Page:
I don’t think it’s an either/or; I think it’s an “and.” The fracking partnership in Pittsburgh has resulted in good enterprise journalism. The sports partnership in Tucson resulted in good sports news. But the blog and news site partnerships have created some connective tissue that has supported a bigger tent for news and information in [these] communities. There are certainly windows of opportunities to have both topic and geographic partnerships in any community, with the topics deriving from whatever the master narrative is in any given community.
Better design and packaging by the host partner could have attracted more user attention, it seems to me. Agree?
One of the points of discovery in the Networked Journalism project is that these media partnerships are most effective when you let the community know about them. A home page presence on the hub site is really critical. ONN just let us know last week that it finally got a place on the OregonLive.com home page. Charlotte’s partnership took on new life once it got some home page real estate. Yes, design and photos help to drive traffic to the partner sites. But house ads in the hub newspaper help, too. Debriefs of partner stories on radio add a lot of juice. Logos, headline widgets, Twitter feeds, e-newsletters, events — you can use a big toolbox. And I would suggest there are sponsorship opportunities, as yet unrealized, in some of these strategies.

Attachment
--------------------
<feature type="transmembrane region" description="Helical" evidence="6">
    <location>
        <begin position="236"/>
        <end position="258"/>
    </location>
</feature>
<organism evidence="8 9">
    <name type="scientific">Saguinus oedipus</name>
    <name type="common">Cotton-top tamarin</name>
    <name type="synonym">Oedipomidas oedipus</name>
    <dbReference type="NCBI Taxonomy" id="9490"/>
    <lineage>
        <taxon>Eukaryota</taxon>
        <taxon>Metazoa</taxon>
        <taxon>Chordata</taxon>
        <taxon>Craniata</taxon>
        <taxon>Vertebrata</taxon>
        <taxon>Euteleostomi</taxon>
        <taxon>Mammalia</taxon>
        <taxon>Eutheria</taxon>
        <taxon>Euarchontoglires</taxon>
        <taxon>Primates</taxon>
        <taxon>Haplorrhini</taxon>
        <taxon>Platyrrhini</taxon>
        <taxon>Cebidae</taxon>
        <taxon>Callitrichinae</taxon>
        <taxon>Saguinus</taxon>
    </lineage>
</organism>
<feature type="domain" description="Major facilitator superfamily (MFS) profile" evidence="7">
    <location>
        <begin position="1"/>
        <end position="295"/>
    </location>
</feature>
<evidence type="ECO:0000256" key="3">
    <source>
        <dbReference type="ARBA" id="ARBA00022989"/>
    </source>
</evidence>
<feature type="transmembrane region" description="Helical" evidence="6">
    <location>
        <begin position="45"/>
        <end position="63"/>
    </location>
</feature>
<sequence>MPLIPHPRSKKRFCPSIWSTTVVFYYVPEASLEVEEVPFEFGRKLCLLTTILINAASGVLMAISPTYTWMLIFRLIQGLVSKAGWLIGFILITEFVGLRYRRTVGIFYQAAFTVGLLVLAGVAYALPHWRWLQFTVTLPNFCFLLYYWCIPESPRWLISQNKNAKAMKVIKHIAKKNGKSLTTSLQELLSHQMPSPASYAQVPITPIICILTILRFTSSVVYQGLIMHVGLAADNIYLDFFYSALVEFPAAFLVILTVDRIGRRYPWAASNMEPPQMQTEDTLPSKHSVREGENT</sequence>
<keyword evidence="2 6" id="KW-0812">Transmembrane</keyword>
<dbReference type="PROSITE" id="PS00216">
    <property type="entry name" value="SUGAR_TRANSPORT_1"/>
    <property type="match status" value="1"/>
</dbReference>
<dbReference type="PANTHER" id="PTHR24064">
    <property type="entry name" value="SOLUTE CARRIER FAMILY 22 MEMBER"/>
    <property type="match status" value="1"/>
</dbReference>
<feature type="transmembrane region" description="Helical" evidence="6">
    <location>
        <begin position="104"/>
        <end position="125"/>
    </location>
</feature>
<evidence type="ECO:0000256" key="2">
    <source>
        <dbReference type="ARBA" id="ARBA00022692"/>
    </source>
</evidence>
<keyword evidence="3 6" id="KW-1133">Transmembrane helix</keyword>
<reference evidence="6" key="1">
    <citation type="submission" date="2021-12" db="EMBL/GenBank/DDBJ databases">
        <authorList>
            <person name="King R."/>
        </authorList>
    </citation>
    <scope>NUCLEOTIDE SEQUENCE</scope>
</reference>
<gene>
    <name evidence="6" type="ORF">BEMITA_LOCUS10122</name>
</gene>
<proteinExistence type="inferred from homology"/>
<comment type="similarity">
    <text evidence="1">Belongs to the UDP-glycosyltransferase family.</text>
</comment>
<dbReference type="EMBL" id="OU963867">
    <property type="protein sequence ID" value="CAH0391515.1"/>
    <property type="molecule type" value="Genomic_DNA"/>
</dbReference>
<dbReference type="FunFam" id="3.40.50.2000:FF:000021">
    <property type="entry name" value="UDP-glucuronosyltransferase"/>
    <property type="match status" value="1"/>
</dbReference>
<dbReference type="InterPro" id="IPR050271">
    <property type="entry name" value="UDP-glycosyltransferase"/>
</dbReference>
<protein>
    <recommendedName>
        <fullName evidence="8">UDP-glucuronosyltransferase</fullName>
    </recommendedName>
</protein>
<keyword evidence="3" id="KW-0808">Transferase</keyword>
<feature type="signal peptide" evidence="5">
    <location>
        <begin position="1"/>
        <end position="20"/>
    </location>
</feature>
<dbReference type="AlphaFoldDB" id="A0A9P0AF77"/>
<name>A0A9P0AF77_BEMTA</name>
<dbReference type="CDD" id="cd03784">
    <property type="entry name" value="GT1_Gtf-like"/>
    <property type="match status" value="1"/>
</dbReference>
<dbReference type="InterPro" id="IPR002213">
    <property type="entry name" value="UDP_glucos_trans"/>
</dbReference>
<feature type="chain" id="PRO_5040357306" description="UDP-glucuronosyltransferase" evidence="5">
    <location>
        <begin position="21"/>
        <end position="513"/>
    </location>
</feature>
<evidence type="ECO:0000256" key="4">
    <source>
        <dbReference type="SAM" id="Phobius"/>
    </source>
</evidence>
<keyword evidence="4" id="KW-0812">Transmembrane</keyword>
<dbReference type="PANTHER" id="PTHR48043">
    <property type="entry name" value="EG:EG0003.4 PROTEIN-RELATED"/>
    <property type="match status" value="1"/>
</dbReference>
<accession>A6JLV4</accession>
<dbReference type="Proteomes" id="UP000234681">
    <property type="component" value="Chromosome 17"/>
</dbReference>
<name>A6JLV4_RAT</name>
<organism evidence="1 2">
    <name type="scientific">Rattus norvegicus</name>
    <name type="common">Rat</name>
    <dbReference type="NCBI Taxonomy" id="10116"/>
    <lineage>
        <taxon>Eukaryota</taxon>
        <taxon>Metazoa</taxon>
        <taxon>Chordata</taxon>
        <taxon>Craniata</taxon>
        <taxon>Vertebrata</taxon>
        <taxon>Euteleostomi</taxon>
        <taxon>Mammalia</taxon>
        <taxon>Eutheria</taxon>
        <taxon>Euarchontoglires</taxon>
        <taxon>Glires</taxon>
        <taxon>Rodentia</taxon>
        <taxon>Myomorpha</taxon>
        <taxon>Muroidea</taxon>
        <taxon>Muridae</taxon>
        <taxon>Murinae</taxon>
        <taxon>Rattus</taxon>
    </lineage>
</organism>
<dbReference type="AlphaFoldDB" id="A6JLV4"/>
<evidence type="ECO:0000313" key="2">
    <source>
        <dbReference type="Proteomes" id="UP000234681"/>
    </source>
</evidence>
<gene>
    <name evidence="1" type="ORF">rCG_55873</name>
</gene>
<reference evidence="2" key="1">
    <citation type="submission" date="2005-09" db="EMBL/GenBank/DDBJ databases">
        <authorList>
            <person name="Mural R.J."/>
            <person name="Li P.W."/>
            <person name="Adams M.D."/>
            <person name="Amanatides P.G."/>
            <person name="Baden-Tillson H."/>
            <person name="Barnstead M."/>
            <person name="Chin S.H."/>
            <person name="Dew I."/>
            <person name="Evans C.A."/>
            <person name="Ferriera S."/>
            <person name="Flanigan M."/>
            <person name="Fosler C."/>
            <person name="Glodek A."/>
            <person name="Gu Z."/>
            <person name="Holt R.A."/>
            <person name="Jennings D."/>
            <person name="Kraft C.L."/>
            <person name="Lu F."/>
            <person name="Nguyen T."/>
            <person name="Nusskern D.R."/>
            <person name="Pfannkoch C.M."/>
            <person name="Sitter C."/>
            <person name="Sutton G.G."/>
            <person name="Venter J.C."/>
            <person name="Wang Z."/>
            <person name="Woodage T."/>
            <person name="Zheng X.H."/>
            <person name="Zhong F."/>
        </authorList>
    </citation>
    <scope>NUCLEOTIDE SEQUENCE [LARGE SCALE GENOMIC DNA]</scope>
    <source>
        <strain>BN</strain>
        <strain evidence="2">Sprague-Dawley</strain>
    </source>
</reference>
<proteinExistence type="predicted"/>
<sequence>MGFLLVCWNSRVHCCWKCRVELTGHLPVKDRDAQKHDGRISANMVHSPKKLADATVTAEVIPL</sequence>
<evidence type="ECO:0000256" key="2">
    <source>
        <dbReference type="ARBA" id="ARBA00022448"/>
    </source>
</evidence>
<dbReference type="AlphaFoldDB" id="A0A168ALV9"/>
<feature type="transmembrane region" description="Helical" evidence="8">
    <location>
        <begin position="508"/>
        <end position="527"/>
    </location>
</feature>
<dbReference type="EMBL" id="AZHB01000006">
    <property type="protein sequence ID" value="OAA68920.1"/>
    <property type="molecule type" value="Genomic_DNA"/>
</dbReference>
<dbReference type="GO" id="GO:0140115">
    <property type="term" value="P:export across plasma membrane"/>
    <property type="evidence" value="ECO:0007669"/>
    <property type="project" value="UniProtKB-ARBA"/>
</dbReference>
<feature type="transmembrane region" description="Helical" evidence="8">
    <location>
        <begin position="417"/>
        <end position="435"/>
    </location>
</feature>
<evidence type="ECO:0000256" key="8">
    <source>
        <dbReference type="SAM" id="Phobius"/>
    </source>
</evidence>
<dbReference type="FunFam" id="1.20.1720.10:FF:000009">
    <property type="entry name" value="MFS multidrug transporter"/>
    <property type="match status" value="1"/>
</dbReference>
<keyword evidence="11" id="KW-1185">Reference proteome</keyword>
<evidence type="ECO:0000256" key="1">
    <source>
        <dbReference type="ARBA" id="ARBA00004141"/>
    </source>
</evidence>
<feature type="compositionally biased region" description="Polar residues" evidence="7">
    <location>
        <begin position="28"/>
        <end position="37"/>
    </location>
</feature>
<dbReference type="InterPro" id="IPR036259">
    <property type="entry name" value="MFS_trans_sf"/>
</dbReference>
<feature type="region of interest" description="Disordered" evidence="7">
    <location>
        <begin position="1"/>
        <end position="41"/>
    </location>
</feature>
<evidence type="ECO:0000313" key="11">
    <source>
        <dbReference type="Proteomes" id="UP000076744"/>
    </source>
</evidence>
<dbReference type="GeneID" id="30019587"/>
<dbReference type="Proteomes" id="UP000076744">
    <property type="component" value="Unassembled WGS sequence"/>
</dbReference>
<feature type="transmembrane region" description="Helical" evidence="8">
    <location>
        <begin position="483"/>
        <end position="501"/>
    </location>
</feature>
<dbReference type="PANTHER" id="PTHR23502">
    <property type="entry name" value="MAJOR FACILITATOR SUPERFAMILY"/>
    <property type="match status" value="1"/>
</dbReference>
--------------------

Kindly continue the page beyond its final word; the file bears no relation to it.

Bottom line is that the win for the partners has got to be some traffic. And the win for the hub news organization is really a boost in the brand (as we saw in our Seattle survey) that comes from building the infrastructure that helps meet the community’s information needs.
I didn’t see that much community conversation created. Is this a problem?
Most of the community conversation is happening on the partner sites. These hyperlocal sites really rely on tips, crowdsourcing what they hear on a police scanner, comments, bulletin boards, and their Facebook groups for interactivity. Could a model be developed to take some of this up to the networked level? Probably. But it would likely be most effective around a metro-wide issue. The legacy news organizations still combat a lot of trolls in their comments sections — more so than on some of the smaller sites, which have more intimate relationships with their readers.
You do acknowledge that the project did not produce any examples of encouraging revenue. What’s needed to make that happen, if it can?